Aim To determine if current guidelines correctly identify patients who will benefit from continuous subcutaneous insulin infusion (CSII) therapy by comparing outcomes between Type 1 diabetic patients with recurrent severe hypoglycaemia (SH) indications with those without; and between patients without and with classic contraindications to CSII managed in a single multidisciplinary pump clinic.
Methods Changes in biomedical outcomes [glycated haemoglobin (HbA1c), hypoglycaemia, diabetic ketoacidosis (DKA) rates], from before CSII to the end of the study (median duration 20.5 months, range 1–192), were analysed retrospectively from data collected from notes and interviews of 40 patients. Quality of life was assessed by three validated questionnaires at study end (33 patients).
Results Twenty-five out of forty patients were started for reasons other than SH and 15 out of 40 had contraindications to CSII. Overall, CSII was associated with a reduction in HbA1c (9.6 ± 2.7% to 8.3 ± 1.2%, P = 0.011), SH (6.45 ± 16.15/year to 0.34 ± 1.01/year, P = 0.034) and DKA (1.83 ± 4.48/year to 0.27 ± 1.12/year, P = 0.036). The fall in SH was greater for patients started for SH (P < 0.001). However, only patients started for other indications showed a fall in HbA1c (P = 0.001). The fall in DKA rate was greater in patients with contraindications (P = 0.042), and they did not lose the other benefits of CSII therapy, including quality of life.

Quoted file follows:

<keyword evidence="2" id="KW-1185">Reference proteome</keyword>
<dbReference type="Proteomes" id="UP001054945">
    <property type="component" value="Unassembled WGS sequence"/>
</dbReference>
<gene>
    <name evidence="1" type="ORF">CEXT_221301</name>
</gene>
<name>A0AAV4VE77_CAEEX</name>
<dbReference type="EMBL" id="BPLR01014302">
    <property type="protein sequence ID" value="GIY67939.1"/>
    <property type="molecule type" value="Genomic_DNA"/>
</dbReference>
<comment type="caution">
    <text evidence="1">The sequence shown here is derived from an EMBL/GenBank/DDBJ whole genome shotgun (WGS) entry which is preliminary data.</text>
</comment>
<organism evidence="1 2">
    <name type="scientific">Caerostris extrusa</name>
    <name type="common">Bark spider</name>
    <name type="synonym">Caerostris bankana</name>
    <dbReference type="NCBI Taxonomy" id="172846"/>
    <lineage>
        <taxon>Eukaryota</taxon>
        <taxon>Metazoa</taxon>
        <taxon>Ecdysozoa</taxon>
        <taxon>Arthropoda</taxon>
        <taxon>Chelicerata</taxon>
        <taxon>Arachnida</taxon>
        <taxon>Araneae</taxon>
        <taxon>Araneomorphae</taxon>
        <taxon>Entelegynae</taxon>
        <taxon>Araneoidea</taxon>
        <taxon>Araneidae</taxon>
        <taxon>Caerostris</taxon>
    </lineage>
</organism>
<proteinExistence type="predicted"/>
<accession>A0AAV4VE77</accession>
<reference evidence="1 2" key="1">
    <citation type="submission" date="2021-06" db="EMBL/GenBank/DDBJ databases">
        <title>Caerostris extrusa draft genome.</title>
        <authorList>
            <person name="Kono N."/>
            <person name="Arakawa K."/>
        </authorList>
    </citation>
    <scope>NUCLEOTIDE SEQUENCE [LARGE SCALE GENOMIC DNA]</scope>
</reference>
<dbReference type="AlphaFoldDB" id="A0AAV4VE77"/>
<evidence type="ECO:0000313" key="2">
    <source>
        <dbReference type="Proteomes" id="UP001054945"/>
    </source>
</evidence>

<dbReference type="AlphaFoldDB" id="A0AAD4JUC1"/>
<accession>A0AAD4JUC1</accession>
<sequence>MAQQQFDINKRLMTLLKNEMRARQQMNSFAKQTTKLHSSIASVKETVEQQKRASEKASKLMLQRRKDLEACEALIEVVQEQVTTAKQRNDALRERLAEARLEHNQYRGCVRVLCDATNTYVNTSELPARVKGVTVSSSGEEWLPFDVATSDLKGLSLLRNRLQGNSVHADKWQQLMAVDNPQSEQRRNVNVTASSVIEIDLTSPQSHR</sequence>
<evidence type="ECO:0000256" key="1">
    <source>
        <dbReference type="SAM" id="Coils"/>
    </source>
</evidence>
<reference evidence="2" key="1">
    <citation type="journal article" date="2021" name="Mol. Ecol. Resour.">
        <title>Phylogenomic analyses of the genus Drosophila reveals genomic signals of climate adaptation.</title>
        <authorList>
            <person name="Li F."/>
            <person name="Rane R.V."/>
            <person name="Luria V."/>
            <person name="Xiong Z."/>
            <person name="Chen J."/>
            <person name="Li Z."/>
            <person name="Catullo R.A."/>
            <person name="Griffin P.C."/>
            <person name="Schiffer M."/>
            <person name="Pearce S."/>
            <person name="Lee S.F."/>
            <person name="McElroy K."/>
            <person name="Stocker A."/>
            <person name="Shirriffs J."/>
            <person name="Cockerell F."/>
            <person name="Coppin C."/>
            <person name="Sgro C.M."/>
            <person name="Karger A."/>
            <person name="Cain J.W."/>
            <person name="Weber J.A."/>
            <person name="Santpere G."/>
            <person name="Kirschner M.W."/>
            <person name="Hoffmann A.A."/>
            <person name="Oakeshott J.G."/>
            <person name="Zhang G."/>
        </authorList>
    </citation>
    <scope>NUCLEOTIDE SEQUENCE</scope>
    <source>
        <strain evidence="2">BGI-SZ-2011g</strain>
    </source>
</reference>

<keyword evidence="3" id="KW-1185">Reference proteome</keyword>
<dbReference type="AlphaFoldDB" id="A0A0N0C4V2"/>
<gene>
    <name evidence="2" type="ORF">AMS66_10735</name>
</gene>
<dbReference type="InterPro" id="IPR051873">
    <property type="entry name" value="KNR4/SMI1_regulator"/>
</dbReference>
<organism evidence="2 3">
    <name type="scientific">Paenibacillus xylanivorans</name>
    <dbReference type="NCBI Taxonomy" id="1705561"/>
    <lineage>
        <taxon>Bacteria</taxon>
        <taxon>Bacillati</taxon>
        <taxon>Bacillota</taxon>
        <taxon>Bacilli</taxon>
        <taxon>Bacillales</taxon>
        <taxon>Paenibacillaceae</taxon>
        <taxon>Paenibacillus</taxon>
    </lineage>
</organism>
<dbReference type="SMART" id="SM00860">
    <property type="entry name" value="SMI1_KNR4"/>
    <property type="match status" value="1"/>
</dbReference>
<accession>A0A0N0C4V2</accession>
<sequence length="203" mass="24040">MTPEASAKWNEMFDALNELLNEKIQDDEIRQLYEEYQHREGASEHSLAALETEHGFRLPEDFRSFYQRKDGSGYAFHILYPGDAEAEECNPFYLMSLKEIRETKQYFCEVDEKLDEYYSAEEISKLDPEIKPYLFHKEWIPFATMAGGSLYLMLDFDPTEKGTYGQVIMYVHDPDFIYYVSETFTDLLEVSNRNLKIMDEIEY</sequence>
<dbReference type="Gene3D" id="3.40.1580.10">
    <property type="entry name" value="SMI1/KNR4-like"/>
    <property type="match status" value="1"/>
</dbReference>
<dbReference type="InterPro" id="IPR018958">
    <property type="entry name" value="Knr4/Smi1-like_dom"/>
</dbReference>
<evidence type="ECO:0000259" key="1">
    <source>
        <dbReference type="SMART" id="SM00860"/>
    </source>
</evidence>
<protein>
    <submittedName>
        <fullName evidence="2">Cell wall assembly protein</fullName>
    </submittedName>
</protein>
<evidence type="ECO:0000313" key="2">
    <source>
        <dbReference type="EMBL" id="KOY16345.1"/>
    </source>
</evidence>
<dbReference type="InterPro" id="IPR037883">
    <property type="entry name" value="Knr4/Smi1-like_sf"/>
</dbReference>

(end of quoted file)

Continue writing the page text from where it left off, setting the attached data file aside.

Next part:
Conclusions In the setting of a specialist multidisciplinary service, CSII can be an effective and safe therapy. It confers benefit outside the setting of severe hypoglycaemia and can confer benefit in some patients with classic contraindications. This questions the validity of criteria that may exclude these patients in such a service.